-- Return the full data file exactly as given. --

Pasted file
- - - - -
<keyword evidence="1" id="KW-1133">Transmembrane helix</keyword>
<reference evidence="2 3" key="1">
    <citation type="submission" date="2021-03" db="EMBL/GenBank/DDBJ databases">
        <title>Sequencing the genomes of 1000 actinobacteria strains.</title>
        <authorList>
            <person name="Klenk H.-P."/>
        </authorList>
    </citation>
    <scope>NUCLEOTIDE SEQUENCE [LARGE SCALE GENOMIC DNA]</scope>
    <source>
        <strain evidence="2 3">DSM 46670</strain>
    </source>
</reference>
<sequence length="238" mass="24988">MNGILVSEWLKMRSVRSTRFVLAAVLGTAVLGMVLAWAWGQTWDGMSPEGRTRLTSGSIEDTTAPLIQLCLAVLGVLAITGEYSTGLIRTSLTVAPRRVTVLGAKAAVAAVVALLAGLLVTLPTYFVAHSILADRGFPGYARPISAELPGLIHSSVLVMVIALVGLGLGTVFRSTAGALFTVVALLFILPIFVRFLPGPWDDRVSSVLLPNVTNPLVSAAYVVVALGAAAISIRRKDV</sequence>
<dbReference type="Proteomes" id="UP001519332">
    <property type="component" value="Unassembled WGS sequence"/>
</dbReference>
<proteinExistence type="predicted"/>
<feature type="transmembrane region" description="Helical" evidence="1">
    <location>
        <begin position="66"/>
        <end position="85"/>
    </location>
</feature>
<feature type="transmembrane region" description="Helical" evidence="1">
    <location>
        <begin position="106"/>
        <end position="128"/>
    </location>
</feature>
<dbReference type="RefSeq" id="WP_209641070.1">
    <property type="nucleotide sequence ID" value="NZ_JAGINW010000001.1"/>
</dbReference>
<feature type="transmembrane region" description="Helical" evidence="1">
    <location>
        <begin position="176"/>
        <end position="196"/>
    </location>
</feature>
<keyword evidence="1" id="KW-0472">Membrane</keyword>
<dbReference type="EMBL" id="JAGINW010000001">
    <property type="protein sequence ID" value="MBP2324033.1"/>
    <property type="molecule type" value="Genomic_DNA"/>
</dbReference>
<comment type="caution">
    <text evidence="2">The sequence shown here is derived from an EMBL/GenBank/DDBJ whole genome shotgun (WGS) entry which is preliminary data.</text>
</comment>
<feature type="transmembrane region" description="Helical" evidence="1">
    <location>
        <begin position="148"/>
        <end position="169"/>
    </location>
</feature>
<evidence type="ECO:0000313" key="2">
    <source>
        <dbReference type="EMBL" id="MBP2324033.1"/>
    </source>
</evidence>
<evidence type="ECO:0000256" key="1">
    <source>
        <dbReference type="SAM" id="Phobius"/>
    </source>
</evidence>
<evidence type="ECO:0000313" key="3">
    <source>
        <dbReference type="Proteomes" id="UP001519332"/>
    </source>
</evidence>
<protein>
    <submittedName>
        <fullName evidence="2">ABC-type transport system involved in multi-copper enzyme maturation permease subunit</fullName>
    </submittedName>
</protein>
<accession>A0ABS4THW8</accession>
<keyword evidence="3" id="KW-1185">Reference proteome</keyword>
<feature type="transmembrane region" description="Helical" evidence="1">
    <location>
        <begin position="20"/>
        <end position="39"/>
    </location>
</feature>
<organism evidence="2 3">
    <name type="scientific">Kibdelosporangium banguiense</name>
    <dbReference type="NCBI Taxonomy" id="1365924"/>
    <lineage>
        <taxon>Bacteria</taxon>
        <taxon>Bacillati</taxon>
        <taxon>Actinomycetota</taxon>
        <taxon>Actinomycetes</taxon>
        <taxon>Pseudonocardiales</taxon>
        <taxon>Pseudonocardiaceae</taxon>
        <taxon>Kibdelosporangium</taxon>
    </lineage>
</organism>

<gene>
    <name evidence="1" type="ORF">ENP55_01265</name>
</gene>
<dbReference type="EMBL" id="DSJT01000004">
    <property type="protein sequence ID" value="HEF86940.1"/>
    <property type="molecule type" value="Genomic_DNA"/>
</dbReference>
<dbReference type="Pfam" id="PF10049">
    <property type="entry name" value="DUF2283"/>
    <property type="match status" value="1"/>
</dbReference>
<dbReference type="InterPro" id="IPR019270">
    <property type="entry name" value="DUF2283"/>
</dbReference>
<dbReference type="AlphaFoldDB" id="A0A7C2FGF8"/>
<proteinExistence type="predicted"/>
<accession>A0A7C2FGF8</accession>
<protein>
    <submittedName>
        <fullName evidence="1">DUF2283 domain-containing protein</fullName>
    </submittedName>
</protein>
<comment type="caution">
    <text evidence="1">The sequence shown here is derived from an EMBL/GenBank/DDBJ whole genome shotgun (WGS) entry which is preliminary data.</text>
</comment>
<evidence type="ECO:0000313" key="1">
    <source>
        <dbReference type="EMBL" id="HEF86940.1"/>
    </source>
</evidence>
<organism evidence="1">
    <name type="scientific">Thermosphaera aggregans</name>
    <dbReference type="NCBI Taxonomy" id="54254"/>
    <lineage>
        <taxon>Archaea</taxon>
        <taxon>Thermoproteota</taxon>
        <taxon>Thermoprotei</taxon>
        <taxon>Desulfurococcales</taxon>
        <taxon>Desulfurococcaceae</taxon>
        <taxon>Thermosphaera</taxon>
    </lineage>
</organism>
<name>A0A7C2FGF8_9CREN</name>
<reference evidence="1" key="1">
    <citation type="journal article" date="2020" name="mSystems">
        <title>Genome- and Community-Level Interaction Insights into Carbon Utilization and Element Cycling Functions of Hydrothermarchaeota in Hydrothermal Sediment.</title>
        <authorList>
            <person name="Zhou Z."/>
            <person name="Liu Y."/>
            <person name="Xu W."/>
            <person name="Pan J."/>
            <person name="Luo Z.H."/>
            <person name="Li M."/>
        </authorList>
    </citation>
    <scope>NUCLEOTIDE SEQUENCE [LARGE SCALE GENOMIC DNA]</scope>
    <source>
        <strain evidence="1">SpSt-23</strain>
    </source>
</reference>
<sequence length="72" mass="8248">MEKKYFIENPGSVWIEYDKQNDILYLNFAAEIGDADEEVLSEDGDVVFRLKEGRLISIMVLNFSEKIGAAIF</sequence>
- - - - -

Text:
<keyword evidence="1" id="KW-1133">Transmembrane helix</keyword>
<reference evidence="2 3" key="1">
    <citation type="submission" date="2021-03" db="EMBL/GenBank/DDBJ databases">
        <title>Sequencing the genomes of 1000 actinobacteria strains.</title>
        <authorList>
            <person name="Klenk H.-P."/>
        </authorList>
    </citation>
    <scope>NUCLEOTIDE SEQUENCE [LARGE SCALE GENOMIC DNA]</scope>
    <source>
        <strain evidence="2 3">DSM 46670</strain>
    </source>
</reference>
<sequence length="238" mass="24988">MNGILVSEWLKMRSVRSTRFVLAAVLGTAVLGMVLAWAWGQTWDGMSPEGRTRLTSGSIEDTTAPLIQLCLAVLGVLAITGEYSTGLIRTSLTVAPRRVTVLGAKAAVAAVVALLAGLLVTLPTYFVAHSILADRGFPGYARPISAELPGLIHSSVLVMVIALVGLGLGTVFRSTAGALFTVVALLFILPIFVRFLPGPWDDRVSSVLLPNVTNPLVSAAYVVVALGAAAISIRRKDV</sequence>
<dbReference type="Proteomes" id="UP001519332">
    <property type="component" value="Unassembled WGS sequence"/>
</dbReference>
<proteinExistence type="predicted"/>
<feature type="transmembrane region" description="Helical" evidence="1">
    <location>
        <begin position="66"/>
        <end position="85"/>
    </location>
</feature>
<feature type="transmembrane region" description="Helical" evidence="1">
    <location>
        <begin position="106"/>
        <end position="128"/>
    </location>
</feature>
<dbReference type="RefSeq" id="WP_209641070.1">
    <property type="nucleotide sequence ID" value="NZ_JAGINW010000001.1"/>
</dbReference>
<feature type="transmembrane region" description="Helical" evidence="1">
    <location>
        <begin position="176"/>
        <end position="196"/>
    </location>
</feature>
<keyword evidence="1" id="KW-0472">Membrane</keyword>
<dbReference type="EMBL" id="JAGINW010000001">
    <property type="protein sequence ID" value="MBP2324033.1"/>
    <property type="molecule type" value="Genomic_DNA"/>
</dbReference>
<comment type="caution">
    <text evidence="2">The sequence shown here is derived from an EMBL/GenBank/DDBJ whole genome shotgun (WGS) entry which is preliminary data.</text>
</comment>
<feature type="transmembrane region" description="Helical" evidence="1">
    <location>
        <begin position="148"/>
        <end position="169"/>
    </location>
</feature>
<evidence type="ECO:0000313" key="2">
    <source>
        <dbReference type="EMBL" id="MBP2324033.1"/>
    </source>
</evidence>
<evidence type="ECO:0000256" key="1">
    <source>
        <dbReference type="SAM" id="Phobius"/>
    </source>
</evidence>
<evidence type="ECO:0000313" key="3">
    <source>
        <dbReference type="Proteomes" id="UP001519332"/>
    </source>
</evidence>
<protein>
    <submittedName>
        <fullName evidence="2">ABC-type transport system involved in multi-copper enzyme maturation permease subunit</fullName>
    </submittedName>
</protein>
<accession>A0ABS4THW8</accession>
<keyword evidence="3" id="KW-1185">Reference proteome</keyword>
<feature type="transmembrane region" description="Helical" evidence="1">
    <location>
        <begin position="20"/>
        <end position="39"/>
    </location>
</feature>
<organism evidence="2 3">
    <name type="scientific">Kibdelosporangium banguiense</name>
    <dbReference type="NCBI Taxonomy" id="1365924"/>
    <lineage>
        <taxon>Bacteria</taxon>
        <taxon>Bacillati</taxon>
        <taxon>Actinomycetota</taxon>
        <taxon>Actinomycetes</taxon>
        <taxon>Pseudonocardiales</taxon>
        <taxon>Pseudonocardiaceae</taxon>
        <taxon>Kibdelosporangium</taxon>
    </lineage>
</organism>

<gene>
    <name evidence="1" type="ORF">ENP55_01265</name>
</gene>
<dbReference type="EMBL" id="DSJT01000004">
    <property type="protein sequence ID" value="HEF86940.1"/>
    <property type="molecule type" value="Genomic_DNA"/>
</dbReference>
<dbReference type="Pfam" id="PF10049">
    <property type="entry name" value="DUF2283"/>
    <property type="match status" value="1"/>
</dbReference>
<dbReference type="InterPro" id="IPR019270">
    <property type="entry name" value="DUF2283"/>
</dbReference>
<dbReference type="AlphaFoldDB" id="A0A7C2FGF8"/>
<proteinExistence type="predicted"/>
<accession>A0A7C2FGF8</accession>
<protein>
    <submittedName>
        <fullName evidence="1">DUF2283 domain-containing protein</fullName>
    </submittedName>
</protein>
<comment type="caution">
    <text evidence="1">The sequence shown here is derived from an EMBL/GenBank/DDBJ whole genome shotgun (WGS) entry which is preliminary data.</text>
</comment>
<evidence type="ECO:0000313" key="1">
    <source>
        <dbReference type="EMBL" id="HEF86940.1"/>
    </source>
</evidence>
<organism evidence="1">
    <name type="scientific">Thermosphaera aggregans</name>
    <dbReference type="NCBI Taxonomy" id="54254"/>
    <lineage>
        <taxon>Archaea</taxon>
        <taxon>Thermoproteota</taxon>
        <taxon>Thermoprotei</taxon>
        <taxon>Desulfurococcales</taxon>
        <taxon>Desulfurococcaceae</taxon>
        <taxon>Thermosphaera</taxon>
    </lineage>
</organism>
<name>A0A7C2FGF8_9CREN</name>
<reference evidence="1" key="1">
    <citation type="journal article" date="2020" name="mSystems">
        <title>Genome- and Community-Level Interaction Insights into Carbon Utilization and Element Cycling Functions of Hydrothermarchaeota in Hydrothermal Sediment.</title>
        <authorList>
            <person name="Zhou Z."/>
            <person name="Liu Y."/>
            <person name="Xu W."/>
            <person name="Pan J."/>
            <person name="Luo Z.H."/>
            <person name="Li M."/>
        </authorList>
    </citation>
    <scope>NUCLEOTIDE SEQUENCE [LARGE SCALE GENOMIC DNA]</scope>
    <source>
        <strain evidence="1">SpSt-23</strain>
    </source>
</reference>
<sequence length="72" mass="8248">MEKKYFIENPGSVWIEYDKQNDILYLNFAAEIGDADEEVLSEDGDVVFRLKEGRLISIMVLNFSEKIGAAIF</sequence>